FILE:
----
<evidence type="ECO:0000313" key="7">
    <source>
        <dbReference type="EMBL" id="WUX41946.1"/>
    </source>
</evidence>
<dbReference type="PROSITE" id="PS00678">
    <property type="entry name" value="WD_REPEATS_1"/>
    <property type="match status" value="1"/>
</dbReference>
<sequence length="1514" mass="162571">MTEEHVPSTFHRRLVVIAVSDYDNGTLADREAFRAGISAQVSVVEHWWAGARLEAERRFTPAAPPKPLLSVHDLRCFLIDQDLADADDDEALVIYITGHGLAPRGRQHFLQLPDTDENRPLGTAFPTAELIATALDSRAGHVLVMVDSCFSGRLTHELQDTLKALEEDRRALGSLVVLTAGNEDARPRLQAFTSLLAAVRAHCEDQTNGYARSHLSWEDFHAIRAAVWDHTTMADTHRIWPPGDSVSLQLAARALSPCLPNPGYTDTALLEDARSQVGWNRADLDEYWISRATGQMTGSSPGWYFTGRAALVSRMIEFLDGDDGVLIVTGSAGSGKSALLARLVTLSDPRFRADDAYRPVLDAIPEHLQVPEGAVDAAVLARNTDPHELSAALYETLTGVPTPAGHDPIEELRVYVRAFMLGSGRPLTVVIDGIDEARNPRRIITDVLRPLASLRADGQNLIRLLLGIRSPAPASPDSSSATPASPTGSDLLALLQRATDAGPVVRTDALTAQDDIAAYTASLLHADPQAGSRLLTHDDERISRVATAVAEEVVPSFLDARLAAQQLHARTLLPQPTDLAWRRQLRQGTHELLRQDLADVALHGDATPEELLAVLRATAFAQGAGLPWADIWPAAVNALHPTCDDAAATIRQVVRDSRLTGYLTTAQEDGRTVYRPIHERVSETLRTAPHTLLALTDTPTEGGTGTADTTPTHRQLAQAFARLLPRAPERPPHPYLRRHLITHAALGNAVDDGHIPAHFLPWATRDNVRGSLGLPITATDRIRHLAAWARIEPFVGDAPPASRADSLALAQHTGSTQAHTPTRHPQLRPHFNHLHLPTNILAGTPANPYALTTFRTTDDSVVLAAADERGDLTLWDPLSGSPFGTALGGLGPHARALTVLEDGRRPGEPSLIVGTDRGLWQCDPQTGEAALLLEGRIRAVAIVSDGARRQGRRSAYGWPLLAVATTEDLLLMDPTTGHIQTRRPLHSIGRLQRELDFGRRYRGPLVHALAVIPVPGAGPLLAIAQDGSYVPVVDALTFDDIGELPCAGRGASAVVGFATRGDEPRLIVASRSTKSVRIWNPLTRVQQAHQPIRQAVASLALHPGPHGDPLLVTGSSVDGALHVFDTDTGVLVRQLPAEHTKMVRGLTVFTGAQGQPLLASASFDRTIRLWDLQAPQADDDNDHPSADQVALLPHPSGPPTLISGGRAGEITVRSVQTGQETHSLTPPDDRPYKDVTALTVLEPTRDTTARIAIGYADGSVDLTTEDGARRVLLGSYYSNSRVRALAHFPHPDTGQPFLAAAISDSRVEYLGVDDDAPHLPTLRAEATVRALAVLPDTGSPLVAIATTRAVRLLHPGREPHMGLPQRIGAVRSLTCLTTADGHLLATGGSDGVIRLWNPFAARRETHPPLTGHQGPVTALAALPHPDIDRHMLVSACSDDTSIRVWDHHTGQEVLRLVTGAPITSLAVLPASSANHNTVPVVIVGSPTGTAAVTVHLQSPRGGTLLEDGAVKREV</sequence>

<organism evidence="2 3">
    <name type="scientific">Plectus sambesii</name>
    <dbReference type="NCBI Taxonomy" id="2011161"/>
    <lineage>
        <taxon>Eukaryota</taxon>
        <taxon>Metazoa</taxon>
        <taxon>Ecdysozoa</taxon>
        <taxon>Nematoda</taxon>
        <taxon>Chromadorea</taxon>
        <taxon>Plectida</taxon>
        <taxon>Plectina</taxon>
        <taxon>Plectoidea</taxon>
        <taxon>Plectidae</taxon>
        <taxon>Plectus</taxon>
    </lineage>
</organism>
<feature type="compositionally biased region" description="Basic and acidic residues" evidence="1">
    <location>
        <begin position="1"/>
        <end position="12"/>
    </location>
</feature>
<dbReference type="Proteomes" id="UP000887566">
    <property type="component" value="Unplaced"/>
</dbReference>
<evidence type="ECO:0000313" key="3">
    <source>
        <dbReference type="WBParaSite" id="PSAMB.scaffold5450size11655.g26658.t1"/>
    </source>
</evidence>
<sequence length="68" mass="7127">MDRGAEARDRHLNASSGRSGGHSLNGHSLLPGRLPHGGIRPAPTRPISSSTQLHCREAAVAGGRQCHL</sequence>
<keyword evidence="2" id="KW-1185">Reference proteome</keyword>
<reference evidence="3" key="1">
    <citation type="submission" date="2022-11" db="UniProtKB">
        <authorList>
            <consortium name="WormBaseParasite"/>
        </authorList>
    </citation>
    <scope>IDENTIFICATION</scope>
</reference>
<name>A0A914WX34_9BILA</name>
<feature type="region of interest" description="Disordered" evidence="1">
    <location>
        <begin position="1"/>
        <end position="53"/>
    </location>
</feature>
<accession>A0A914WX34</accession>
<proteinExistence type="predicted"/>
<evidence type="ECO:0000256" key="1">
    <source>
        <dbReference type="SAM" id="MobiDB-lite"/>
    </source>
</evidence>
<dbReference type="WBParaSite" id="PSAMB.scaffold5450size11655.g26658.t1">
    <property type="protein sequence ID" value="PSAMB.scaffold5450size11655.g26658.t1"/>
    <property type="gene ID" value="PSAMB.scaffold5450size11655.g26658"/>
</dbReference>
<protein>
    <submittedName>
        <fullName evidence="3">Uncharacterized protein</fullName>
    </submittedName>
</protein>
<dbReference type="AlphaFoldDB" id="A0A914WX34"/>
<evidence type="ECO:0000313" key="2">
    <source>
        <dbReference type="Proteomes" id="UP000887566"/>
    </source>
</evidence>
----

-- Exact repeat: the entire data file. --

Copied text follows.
<evidence type="ECO:0000313" key="7">
    <source>
        <dbReference type="EMBL" id="WUX41946.1"/>
    </source>
</evidence>
<dbReference type="PROSITE" id="PS00678">
    <property type="entry name" value="WD_REPEATS_1"/>
    <property type="match status" value="1"/>
</dbReference>
<sequence length="1514" mass="162571">MTEEHVPSTFHRRLVVIAVSDYDNGTLADREAFRAGISAQVSVVEHWWAGARLEAERRFTPAAPPKPLLSVHDLRCFLIDQDLADADDDEALVIYITGHGLAPRGRQHFLQLPDTDENRPLGTAFPTAELIATALDSRAGHVLVMVDSCFSGRLTHELQDTLKALEEDRRALGSLVVLTAGNEDARPRLQAFTSLLAAVRAHCEDQTNGYARSHLSWEDFHAIRAAVWDHTTMADTHRIWPPGDSVSLQLAARALSPCLPNPGYTDTALLEDARSQVGWNRADLDEYWISRATGQMTGSSPGWYFTGRAALVSRMIEFLDGDDGVLIVTGSAGSGKSALLARLVTLSDPRFRADDAYRPVLDAIPEHLQVPEGAVDAAVLARNTDPHELSAALYETLTGVPTPAGHDPIEELRVYVRAFMLGSGRPLTVVIDGIDEARNPRRIITDVLRPLASLRADGQNLIRLLLGIRSPAPASPDSSSATPASPTGSDLLALLQRATDAGPVVRTDALTAQDDIAAYTASLLHADPQAGSRLLTHDDERISRVATAVAEEVVPSFLDARLAAQQLHARTLLPQPTDLAWRRQLRQGTHELLRQDLADVALHGDATPEELLAVLRATAFAQGAGLPWADIWPAAVNALHPTCDDAAATIRQVVRDSRLTGYLTTAQEDGRTVYRPIHERVSETLRTAPHTLLALTDTPTEGGTGTADTTPTHRQLAQAFARLLPRAPERPPHPYLRRHLITHAALGNAVDDGHIPAHFLPWATRDNVRGSLGLPITATDRIRHLAAWARIEPFVGDAPPASRADSLALAQHTGSTQAHTPTRHPQLRPHFNHLHLPTNILAGTPANPYALTTFRTTDDSVVLAAADERGDLTLWDPLSGSPFGTALGGLGPHARALTVLEDGRRPGEPSLIVGTDRGLWQCDPQTGEAALLLEGRIRAVAIVSDGARRQGRRSAYGWPLLAVATTEDLLLMDPTTGHIQTRRPLHSIGRLQRELDFGRRYRGPLVHALAVIPVPGAGPLLAIAQDGSYVPVVDALTFDDIGELPCAGRGASAVVGFATRGDEPRLIVASRSTKSVRIWNPLTRVQQAHQPIRQAVASLALHPGPHGDPLLVTGSSVDGALHVFDTDTGVLVRQLPAEHTKMVRGLTVFTGAQGQPLLASASFDRTIRLWDLQAPQADDDNDHPSADQVALLPHPSGPPTLISGGRAGEITVRSVQTGQETHSLTPPDDRPYKDVTALTVLEPTRDTTARIAIGYADGSVDLTTEDGARRVLLGSYYSNSRVRALAHFPHPDTGQPFLAAAISDSRVEYLGVDDDAPHLPTLRAEATVRALAVLPDTGSPLVAIATTRAVRLLHPGREPHMGLPQRIGAVRSLTCLTTADGHLLATGGSDGVIRLWNPFAARRETHPPLTGHQGPVTALAALPHPDIDRHMLVSACSDDTSIRVWDHHTGQEVLRLVTGAPITSLAVLPASSANHNTVPVVIVGSPTGTAAVTVHLQSPRGGTLLEDGAVKREV</sequence>

<organism evidence="2 3">
    <name type="scientific">Plectus sambesii</name>
    <dbReference type="NCBI Taxonomy" id="2011161"/>
    <lineage>
        <taxon>Eukaryota</taxon>
        <taxon>Metazoa</taxon>
        <taxon>Ecdysozoa</taxon>
        <taxon>Nematoda</taxon>
        <taxon>Chromadorea</taxon>
        <taxon>Plectida</taxon>
        <taxon>Plectina</taxon>
        <taxon>Plectoidea</taxon>
        <taxon>Plectidae</taxon>
        <taxon>Plectus</taxon>
    </lineage>
</organism>
<feature type="compositionally biased region" description="Basic and acidic residues" evidence="1">
    <location>
        <begin position="1"/>
        <end position="12"/>
    </location>
</feature>
<dbReference type="Proteomes" id="UP000887566">
    <property type="component" value="Unplaced"/>
</dbReference>
<evidence type="ECO:0000313" key="3">
    <source>
        <dbReference type="WBParaSite" id="PSAMB.scaffold5450size11655.g26658.t1"/>
    </source>
</evidence>
<sequence length="68" mass="7127">MDRGAEARDRHLNASSGRSGGHSLNGHSLLPGRLPHGGIRPAPTRPISSSTQLHCREAAVAGGRQCHL</sequence>
<keyword evidence="2" id="KW-1185">Reference proteome</keyword>
<reference evidence="3" key="1">
    <citation type="submission" date="2022-11" db="UniProtKB">
        <authorList>
            <consortium name="WormBaseParasite"/>
        </authorList>
    </citation>
    <scope>IDENTIFICATION</scope>
</reference>
<name>A0A914WX34_9BILA</name>
<feature type="region of interest" description="Disordered" evidence="1">
    <location>
        <begin position="1"/>
        <end position="53"/>
    </location>
</feature>
<accession>A0A914WX34</accession>
<proteinExistence type="predicted"/>
<evidence type="ECO:0000256" key="1">
    <source>
        <dbReference type="SAM" id="MobiDB-lite"/>
    </source>
</evidence>
<dbReference type="WBParaSite" id="PSAMB.scaffold5450size11655.g26658.t1">
    <property type="protein sequence ID" value="PSAMB.scaffold5450size11655.g26658.t1"/>
    <property type="gene ID" value="PSAMB.scaffold5450size11655.g26658"/>
</dbReference>
<protein>
    <submittedName>
        <fullName evidence="3">Uncharacterized protein</fullName>
    </submittedName>
</protein>
<dbReference type="AlphaFoldDB" id="A0A914WX34"/>
<evidence type="ECO:0000313" key="2">
    <source>
        <dbReference type="Proteomes" id="UP000887566"/>
    </source>
</evidence>